Wednesday, 25 September 2019

The gulf between the wonderful picture the government likes to paint on the world stage of New Zealand as a paragon of international environmental virtue and reality continues to widen.

According to the Prime Minister at this week’s United Nations Climate change meeting, New Zealand is leading the world in sustainable food production, and has done “so much in just two years” to transition the country towards a carbon-neutral economy, with the implicit promise of more to come.

It is a catchy theme on the international stage – the small, isolated country at the edge of the world, long critically dependent on agricultural production for its prosperity – that is nonetheless prepared to take the challenge of climate change head-on, and reorder its economy and society accordingly, not just in its own country, but in the wider Pacific region of which it is part as well. As a response to the bitter chiding by young Swedish environmental activist, Greta Thurnberg, of international leaders’ perceived collective inaction, it could not have been better pitched.

There was just one small problem with it, though, as indeed there is with much of this government’s narrative, here and abroad, about what it is doing. The bold and optimistic rhetoric is just not matched by the domestic reality. Whether it be housing and the development of Kiwibuild, or mental health, or making our communities safer, the chasm between what was promised and what has been delivered in this so-called “Year of Delivery” continues to yawn ever greater.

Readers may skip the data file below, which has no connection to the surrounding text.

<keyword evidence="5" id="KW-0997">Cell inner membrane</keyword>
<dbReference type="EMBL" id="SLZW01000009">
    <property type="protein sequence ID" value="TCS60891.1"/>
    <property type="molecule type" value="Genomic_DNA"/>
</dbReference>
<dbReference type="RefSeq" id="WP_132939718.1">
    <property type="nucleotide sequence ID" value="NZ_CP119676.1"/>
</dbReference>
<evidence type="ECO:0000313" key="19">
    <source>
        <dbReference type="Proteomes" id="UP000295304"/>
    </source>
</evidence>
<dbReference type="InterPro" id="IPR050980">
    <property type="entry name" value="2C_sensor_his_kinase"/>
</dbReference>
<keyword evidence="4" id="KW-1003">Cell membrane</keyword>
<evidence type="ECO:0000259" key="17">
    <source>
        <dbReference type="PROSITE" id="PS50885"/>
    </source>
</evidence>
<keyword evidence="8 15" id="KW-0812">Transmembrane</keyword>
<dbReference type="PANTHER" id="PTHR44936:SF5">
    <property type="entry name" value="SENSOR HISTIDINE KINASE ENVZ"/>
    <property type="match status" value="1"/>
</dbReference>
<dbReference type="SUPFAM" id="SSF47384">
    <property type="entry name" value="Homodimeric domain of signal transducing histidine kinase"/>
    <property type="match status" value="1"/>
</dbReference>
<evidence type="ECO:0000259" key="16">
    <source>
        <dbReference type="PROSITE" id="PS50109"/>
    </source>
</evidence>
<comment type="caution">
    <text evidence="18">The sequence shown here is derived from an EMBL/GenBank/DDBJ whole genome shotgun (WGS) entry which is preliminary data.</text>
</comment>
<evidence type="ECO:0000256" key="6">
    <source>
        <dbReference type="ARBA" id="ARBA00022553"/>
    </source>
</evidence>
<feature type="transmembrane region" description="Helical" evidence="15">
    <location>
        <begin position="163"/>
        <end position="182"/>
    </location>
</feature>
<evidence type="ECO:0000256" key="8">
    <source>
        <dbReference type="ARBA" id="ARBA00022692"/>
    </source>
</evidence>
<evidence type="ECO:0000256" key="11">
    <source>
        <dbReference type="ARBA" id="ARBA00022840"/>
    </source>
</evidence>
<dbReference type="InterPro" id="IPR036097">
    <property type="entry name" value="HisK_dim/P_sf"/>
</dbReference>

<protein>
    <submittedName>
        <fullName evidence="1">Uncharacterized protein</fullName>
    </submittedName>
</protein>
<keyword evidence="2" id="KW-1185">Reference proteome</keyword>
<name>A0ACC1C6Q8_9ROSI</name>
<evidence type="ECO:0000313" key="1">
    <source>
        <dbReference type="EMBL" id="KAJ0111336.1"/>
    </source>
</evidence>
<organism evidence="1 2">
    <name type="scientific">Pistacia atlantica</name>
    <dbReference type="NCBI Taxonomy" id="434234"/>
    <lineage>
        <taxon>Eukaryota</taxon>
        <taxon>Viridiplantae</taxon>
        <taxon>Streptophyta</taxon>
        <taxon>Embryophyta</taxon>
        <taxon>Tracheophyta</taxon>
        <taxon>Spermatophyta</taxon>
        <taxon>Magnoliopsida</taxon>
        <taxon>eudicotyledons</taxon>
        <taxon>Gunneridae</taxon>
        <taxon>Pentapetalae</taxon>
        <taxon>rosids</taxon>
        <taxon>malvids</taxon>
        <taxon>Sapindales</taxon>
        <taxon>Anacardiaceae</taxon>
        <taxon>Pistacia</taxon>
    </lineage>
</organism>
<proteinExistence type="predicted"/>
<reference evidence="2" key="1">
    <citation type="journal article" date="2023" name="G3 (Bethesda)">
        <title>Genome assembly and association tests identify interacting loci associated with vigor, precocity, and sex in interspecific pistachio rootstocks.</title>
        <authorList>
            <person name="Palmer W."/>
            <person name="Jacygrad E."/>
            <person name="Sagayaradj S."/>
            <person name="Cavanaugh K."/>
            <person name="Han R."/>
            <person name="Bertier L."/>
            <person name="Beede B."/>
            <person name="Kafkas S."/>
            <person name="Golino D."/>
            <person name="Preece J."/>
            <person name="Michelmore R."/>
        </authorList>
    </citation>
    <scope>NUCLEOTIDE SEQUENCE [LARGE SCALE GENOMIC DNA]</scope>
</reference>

This is especially so in the area of environmental policy, climate change in particular. Indeed, the very day the Prime Minister was proclaiming so very boldly on the world stage, it became clear that her government’s overall climate change policy is running into difficulties, with the inclusion of agriculture in the Emissions Trading Scheme proving to be just as much of a stumbling block as it was for both the last two National-led and Labour-led governments. And as they both came to realise, an Emissions Trading Scheme without agriculture is only a partial scheme. Somehow, this government thought it possessed a superior skill that would enable it to solve all that, but now it finds itself in exactly the same position as its two predecessors who have wrestled with this same issue over the last twenty years.

The Prime Minister waxed lyrical in New York about the government’s freshwater policy, but again, the reality of achieving better quality standards is falling far short of the international impression being created. Nor is it even clear that the government will be able to make the progress it is seeking in this area, because of entrenched interests, and despite the relevant Minister’s cocky assertion “trust me, I know what I’m doing.”